Some holdouts remain — in Germany, the government had long resisted calls to pivot away from Chinese tech and has only recently sped up legal work to restrict Huawei — but overall, the West stands nearly aligned on the need to source critical telecom equipment on its own shores.

That means American and European tech security officials have moved to the next battleground on 5G: the dominance of China’s vendors in strategic markets across Latin America, Africa and Asia.

“Western companies that want to do business interactions in those [third-country] markets would prefer to have a provider that they know they can trust,” said Robert Strayer, a former ambassador for cybersecurity policy at the U.S. State Department under Trump who led the U.S.’s early efforts to work with allies against Chinese vendors.

Through global investment programs, tech-focused policy coordination forums, tailored “training sessions” with telecom security experts and day-to-day diplomacy, officials have leaned into their counterparts in countries that are considered strategic. Washington and Brussels coordinate these efforts through their own diplomatic channels. 

The EU’s digital affairs chief Věra Jourová told the European Parliament in early November that an upcoming Trade and Technology Council (TTC), to take place early next year in Washington, D.C., would focus on “intensive cooperation and common projects to promote digitalization and development of technologies and innovations in third countries.” Such projects, especially when it considers telecoms, can come with a playbook of how to manage security risks of Chinese vendors. The TTC is a transatlantic forum to deepen ties and coordinate approaches to key global challenges.

In past meetings of the TTC, officials endorsed joint support schemes to Jamaica and Kenya to build “secure and resilient digital connectivity and information and communication technology and services” in December 2022, and schemes to build “secure and resilient connectivity projects in third countries with trusted vendors” in Costa Rica and the Philippines in May this year.

The EU’s digital affairs chief Věra Jourová told the European Parliament in early November that an upcoming Trade and Technology Council (TTC), to take place early next year in Washington, D.C., would focus on “intensive cooperation and common projects to promote digitalization and development of technologies and innovations in third countries.” | Leon Neal/Getty Images

One carrot used by Washington and Brussels is development financing to poorer nations like that provided by the U.S. Commerce Department and the European Investment Bank (EIB).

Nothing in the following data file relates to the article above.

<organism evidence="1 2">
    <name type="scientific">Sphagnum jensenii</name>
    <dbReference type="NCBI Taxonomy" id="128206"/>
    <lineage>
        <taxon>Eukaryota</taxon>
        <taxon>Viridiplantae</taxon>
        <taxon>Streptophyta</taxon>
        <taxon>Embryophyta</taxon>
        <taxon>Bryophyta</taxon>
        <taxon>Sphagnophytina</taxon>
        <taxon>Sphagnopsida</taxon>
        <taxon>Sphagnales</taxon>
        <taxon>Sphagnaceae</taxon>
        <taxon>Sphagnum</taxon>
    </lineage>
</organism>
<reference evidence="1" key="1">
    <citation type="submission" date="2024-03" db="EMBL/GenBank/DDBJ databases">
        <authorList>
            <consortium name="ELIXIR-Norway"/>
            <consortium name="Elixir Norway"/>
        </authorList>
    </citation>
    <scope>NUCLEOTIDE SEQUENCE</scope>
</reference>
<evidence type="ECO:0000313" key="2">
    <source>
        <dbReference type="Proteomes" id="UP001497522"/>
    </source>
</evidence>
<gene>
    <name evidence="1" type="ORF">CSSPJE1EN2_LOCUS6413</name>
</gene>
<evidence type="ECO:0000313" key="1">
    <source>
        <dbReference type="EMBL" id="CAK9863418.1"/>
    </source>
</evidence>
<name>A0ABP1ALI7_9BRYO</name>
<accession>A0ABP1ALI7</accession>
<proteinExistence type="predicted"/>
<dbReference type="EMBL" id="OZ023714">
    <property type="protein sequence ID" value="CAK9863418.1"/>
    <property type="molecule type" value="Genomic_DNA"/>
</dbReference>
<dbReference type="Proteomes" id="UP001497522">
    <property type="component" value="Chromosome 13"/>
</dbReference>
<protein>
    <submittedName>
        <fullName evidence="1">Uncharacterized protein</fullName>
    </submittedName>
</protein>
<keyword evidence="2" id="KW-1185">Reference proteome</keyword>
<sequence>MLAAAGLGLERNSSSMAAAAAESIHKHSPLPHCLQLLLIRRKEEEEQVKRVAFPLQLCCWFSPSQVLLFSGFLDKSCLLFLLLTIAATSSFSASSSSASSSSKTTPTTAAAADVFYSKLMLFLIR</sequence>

The EIB last April signed a memorandum of understanding with its American counterpart, the United States International Development Finance Corporation (DFC). At the core of the deal was a pledge to support projects “by involving the use of trusted/non-high-risk suppliers” across the technology industry and other sectors.

The EIB said in a statement that “together with the European Commission we’re actively pushing for the use of trustworthy suppliers, which is what motivated the MoU, along with providing services and advancing the digital ecosystem for unserved and underserved communities.” The two institutions have worked closely together since signing the MoU, the investment bank said, and it “heightened the awareness in our institutions” on 5G security.

The Costa Rican textbook case

Among the West’s prime targets in pushing back on Huawei was Costa Rica. The Central American country has been getting special treatment from both the U.S. and Europe in the past year. 

Recent conclusions from the EU-U.S. TTC pledged to support Costa Rica as well as the Philippines towards a “secure and trusted digital infrastructure and connectivity.” 

In Brussels, €14 million has been earmarked to strengthen the EU’s partnership with Costa Rica until 2027, including on “5G, under EU standards of privacy, security and data governance,” Johannes Bahrke, a Commission spokesperson, said.

Among the West’s prime targets in pushing back on Huawei was Costa Rica | Ezequiel BecerraAFP via Getty Images)

The European Commission considers Costa Rica “as regional leaders in terms of rolling out digital strategies and secure and resilient connectivity solutions which advance opportunities for their citizens,” Bahrke said, underlining a “long history of cooperation.”

Last June, the U.S. Export-Import Bank also OK’ed a “preliminary commitment” to finance up to $300 million for the procurement of “trusted vendors” in 5G networks across Costa Rica.

As a member of the EU-Latin America and Caribbean Digital Alliance, Costa Rica has also been teaming up with European partners to set up a regional 5G testbed — in which Sweden’s Ericsson, one of the European competitors to Huawei, has been taking part.